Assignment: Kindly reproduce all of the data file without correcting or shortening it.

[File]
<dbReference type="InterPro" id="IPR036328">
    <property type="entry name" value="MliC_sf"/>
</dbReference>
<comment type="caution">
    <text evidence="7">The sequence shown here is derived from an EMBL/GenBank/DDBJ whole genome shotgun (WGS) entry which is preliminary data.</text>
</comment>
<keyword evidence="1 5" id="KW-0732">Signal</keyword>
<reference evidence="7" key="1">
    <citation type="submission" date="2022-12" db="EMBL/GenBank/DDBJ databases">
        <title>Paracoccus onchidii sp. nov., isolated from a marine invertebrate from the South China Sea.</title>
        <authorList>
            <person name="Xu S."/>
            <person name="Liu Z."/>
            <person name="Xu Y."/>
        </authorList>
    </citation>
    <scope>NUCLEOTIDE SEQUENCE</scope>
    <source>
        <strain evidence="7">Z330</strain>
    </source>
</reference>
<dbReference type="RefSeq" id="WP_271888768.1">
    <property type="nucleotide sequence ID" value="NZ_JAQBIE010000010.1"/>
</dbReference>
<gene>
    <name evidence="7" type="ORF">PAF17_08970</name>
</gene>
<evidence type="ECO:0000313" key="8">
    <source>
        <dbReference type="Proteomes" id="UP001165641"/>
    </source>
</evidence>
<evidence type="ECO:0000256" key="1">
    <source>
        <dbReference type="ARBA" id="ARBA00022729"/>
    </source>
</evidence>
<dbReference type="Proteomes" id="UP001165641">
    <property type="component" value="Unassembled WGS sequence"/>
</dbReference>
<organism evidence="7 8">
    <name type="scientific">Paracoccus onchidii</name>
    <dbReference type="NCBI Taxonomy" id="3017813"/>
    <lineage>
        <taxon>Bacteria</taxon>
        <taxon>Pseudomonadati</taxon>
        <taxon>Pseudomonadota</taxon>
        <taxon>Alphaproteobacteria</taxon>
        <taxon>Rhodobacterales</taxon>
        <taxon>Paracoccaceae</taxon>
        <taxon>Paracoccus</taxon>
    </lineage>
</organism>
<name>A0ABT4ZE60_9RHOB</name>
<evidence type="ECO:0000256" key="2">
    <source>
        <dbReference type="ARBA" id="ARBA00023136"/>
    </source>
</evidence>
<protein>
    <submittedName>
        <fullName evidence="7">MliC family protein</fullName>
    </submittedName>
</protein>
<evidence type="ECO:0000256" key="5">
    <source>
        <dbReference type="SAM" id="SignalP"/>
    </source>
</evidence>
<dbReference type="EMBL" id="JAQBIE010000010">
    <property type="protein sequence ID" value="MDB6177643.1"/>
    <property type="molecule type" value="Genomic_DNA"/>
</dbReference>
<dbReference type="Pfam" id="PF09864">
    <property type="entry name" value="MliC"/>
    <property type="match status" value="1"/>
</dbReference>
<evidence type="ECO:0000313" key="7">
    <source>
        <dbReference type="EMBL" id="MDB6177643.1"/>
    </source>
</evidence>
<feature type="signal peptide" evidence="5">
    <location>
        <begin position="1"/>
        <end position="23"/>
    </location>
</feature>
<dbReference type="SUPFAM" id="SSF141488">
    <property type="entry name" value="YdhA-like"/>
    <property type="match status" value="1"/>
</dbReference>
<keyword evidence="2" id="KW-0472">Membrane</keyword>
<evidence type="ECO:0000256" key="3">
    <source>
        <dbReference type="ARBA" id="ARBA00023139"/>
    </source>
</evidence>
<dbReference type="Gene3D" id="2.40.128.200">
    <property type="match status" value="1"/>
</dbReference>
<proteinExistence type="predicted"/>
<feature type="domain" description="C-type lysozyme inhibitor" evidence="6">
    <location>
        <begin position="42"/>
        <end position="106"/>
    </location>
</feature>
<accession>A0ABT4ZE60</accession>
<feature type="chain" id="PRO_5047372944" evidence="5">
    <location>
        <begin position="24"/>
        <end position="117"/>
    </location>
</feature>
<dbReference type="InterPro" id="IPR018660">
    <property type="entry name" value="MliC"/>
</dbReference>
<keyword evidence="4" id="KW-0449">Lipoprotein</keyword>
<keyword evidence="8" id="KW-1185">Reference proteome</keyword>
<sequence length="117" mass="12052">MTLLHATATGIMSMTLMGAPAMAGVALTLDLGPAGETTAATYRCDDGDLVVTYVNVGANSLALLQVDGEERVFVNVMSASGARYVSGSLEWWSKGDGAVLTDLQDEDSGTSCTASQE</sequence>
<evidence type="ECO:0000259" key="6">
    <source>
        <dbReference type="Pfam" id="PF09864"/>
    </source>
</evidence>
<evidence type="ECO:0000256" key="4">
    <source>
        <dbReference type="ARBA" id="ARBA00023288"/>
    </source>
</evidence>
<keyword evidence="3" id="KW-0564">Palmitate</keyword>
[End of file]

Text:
<dbReference type="InterPro" id="IPR036328">
    <property type="entry name" value="MliC_sf"/>
</dbReference>
<comment type="caution">
    <text evidence="7">The sequence shown here is derived from an EMBL/GenBank/DDBJ whole genome shotgun (WGS) entry which is preliminary data.</text>
</comment>
<keyword evidence="1 5" id="KW-0732">Signal</keyword>
<reference evidence="7" key="1">
    <citation type="submission" date="2022-12" db="EMBL/GenBank/DDBJ databases">
        <title>Paracoccus onchidii sp. nov., isolated from a marine invertebrate from the South China Sea.</title>
        <authorList>
            <person name="Xu S."/>
            <person name="Liu Z."/>
            <person name="Xu Y."/>
        </authorList>
    </citation>
    <scope>NUCLEOTIDE SEQUENCE</scope>
    <source>
        <strain evidence="7">Z330</strain>
    </source>
</reference>
<dbReference type="RefSeq" id="WP_271888768.1">
    <property type="nucleotide sequence ID" value="NZ_JAQBIE010000010.1"/>
</dbReference>
<gene>
    <name evidence="7" type="ORF">PAF17_08970</name>
</gene>
<evidence type="ECO:0000313" key="8">
    <source>
        <dbReference type="Proteomes" id="UP001165641"/>
    </source>
</evidence>
<evidence type="ECO:0000256" key="1">
    <source>
        <dbReference type="ARBA" id="ARBA00022729"/>
    </source>
</evidence>
<dbReference type="Proteomes" id="UP001165641">
    <property type="component" value="Unassembled WGS sequence"/>
</dbReference>
<organism evidence="7 8">
    <name type="scientific">Paracoccus onchidii</name>
    <dbReference type="NCBI Taxonomy" id="3017813"/>
    <lineage>
        <taxon>Bacteria</taxon>
        <taxon>Pseudomonadati</taxon>
        <taxon>Pseudomonadota</taxon>
        <taxon>Alphaproteobacteria</taxon>
        <taxon>Rhodobacterales</taxon>
        <taxon>Paracoccaceae</taxon>
        <taxon>Paracoccus</taxon>
    </lineage>
</organism>
<name>A0ABT4ZE60_9RHOB</name>
<evidence type="ECO:0000256" key="2">
    <source>
        <dbReference type="ARBA" id="ARBA00023136"/>
    </source>
</evidence>
<protein>
    <submittedName>
        <fullName evidence="7">MliC family protein</fullName>
    </submittedName>
</protein>
<evidence type="ECO:0000256" key="5">
    <source>
        <dbReference type="SAM" id="SignalP"/>
    </source>
</evidence>
<dbReference type="EMBL" id="JAQBIE010000010">
    <property type="protein sequence ID" value="MDB6177643.1"/>
    <property type="molecule type" value="Genomic_DNA"/>
</dbReference>
<dbReference type="Pfam" id="PF09864">
    <property type="entry name" value="MliC"/>
    <property type="match status" value="1"/>
</dbReference>
<evidence type="ECO:0000313" key="7">
    <source>
        <dbReference type="EMBL" id="MDB6177643.1"/>
    </source>
</evidence>
<feature type="signal peptide" evidence="5">
    <location>
        <begin position="1"/>
        <end position="23"/>
    </location>
</feature>
<dbReference type="SUPFAM" id="SSF141488">
    <property type="entry name" value="YdhA-like"/>
    <property type="match status" value="1"/>
</dbReference>
<keyword evidence="2" id="KW-0472">Membrane</keyword>
<evidence type="ECO:0000256" key="3">
    <source>
        <dbReference type="ARBA" id="ARBA00023139"/>
    </source>
</evidence>
<dbReference type="Gene3D" id="2.40.128.200">
    <property type="match status" value="1"/>
</dbReference>
<proteinExistence type="predicted"/>
<feature type="domain" description="C-type lysozyme inhibitor" evidence="6">
    <location>
        <begin position="42"/>
        <end position="106"/>
    </location>
</feature>
<accession>A0ABT4ZE60</accession>
<feature type="chain" id="PRO_5047372944" evidence="5">
    <location>
        <begin position="24"/>
        <end position="117"/>
    </location>
</feature>
<dbReference type="InterPro" id="IPR018660">
    <property type="entry name" value="MliC"/>
</dbReference>
<keyword evidence="4" id="KW-0449">Lipoprotein</keyword>
<keyword evidence="8" id="KW-1185">Reference proteome</keyword>
<sequence length="117" mass="12052">MTLLHATATGIMSMTLMGAPAMAGVALTLDLGPAGETTAATYRCDDGDLVVTYVNVGANSLALLQVDGEERVFVNVMSASGARYVSGSLEWWSKGDGAVLTDLQDEDSGTSCTASQE</sequence>
<evidence type="ECO:0000259" key="6">
    <source>
        <dbReference type="Pfam" id="PF09864"/>
    </source>
</evidence>
<evidence type="ECO:0000256" key="4">
    <source>
        <dbReference type="ARBA" id="ARBA00023288"/>
    </source>
</evidence>
<keyword evidence="3" id="KW-0564">Palmitate</keyword>